From Ransbach-Baumbach northeast of Koblenz out into the world: Munsch Chemie-Pumpen GmbH delivers around 80 percent of its production abroad. What makes the pumps from this family business so unique: They are made entirely of plastic instead of metal as usual. This makes it possible, for example, to transport chemically contaminated liquids that would otherwise damage metal pumps. The company was founded by the father of the Managing Director in 1964. Currently, the company has 125 employees and generated sales of €27.5 million in 2017. Remarkably, nearly one tenth of annual sales is invested in research and development every year, whereas the industry average is only between four and six percent.
With the financial crisis of 2009, the world changed completely as orders began to break away at Munsch. Until then, 70 percent of sales were achieved in a single industry with a limited portfolio of standardized pumps. Thanks to standardization, tehy had an excellent process flow in the areas of manufacturing and assembly. As orders began to slump, the company succeeded in winning new industries as customers with the help of product innovations.
The result: an explosion of product variance. Instead of standard pumps, custom-made pumps were now required. This impacted the previously good process flow. "The existing Kanban system reached its limits," says Managing Director Munsch. The assembly area underwent restructuring according to lean criteria prior to 2007, while the product area remained untouched.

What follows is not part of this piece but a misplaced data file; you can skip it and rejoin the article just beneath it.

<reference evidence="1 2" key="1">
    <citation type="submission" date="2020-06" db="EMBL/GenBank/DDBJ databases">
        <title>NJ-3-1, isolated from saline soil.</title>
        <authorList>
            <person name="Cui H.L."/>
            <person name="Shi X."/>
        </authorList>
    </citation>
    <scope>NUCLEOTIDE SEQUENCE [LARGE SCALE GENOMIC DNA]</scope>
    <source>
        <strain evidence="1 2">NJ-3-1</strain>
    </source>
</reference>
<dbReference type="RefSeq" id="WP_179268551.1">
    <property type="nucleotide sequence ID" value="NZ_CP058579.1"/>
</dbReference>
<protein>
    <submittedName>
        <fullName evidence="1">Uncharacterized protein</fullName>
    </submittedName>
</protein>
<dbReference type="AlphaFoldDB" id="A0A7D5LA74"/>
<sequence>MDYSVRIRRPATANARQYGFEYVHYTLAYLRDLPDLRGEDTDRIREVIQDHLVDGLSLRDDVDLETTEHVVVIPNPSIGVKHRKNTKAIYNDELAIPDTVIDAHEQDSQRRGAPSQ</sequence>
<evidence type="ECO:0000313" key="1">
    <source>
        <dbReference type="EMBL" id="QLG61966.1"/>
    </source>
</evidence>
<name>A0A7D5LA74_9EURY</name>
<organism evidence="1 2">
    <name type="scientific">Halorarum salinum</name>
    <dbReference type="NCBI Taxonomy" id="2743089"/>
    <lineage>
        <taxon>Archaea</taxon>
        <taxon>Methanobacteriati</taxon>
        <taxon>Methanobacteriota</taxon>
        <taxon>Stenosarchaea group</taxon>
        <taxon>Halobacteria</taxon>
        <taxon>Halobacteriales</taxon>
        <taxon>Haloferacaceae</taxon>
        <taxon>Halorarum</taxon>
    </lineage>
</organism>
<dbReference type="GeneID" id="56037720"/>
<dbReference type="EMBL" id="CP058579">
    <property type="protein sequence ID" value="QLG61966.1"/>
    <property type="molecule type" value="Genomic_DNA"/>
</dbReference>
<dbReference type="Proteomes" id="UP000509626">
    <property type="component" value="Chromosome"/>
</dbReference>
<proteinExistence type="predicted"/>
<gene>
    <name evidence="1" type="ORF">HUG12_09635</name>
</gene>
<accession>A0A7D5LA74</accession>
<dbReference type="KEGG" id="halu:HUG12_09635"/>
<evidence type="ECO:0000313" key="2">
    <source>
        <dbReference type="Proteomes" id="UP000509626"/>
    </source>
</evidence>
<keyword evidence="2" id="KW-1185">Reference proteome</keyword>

Stefan Munsch, Managing Director, Munsch Chemie-Pumpen GmbH
With the financial crisis of 2009, our world changed completely as orders began to break away, until then, 70 percent of our sales were achieved in a single industry with a limited portfolio of standardized pumps. Thanks to standardization, we had an excellent process flow in the areas of manufacturing and assembly.
Along with the introduction of Shop Floor Management in manufacturing, a new management system was implemented. Until then, there had been no holistic system for this. At the beginning, employees and executives were not exactly enthusiastic about the plan. There was a fear of control. However, once the employees understood the meaning and purpose of Shop Floor Management in practice, these fears subsided. At its core, the new system is not about personal control, but about identifying deviations from the defined goal and taking measures to improve it. In short: If deviations are identified, measures are taken.
In fall 2017, the shop floor concept at Munsch was transferred to the first administrative area: sales. And the results are great: Thanks to the newly introduced deviation management, the sales staff have now also grown together to form a real team. Managing Director Munsch is satisfied with the results: "Today, we see the lean concept as a comprehensive qualification, training and improvement system. On the one hand, we use it for generating customer benefits. On the other, and just as importantly, for the satisfaction of our employees."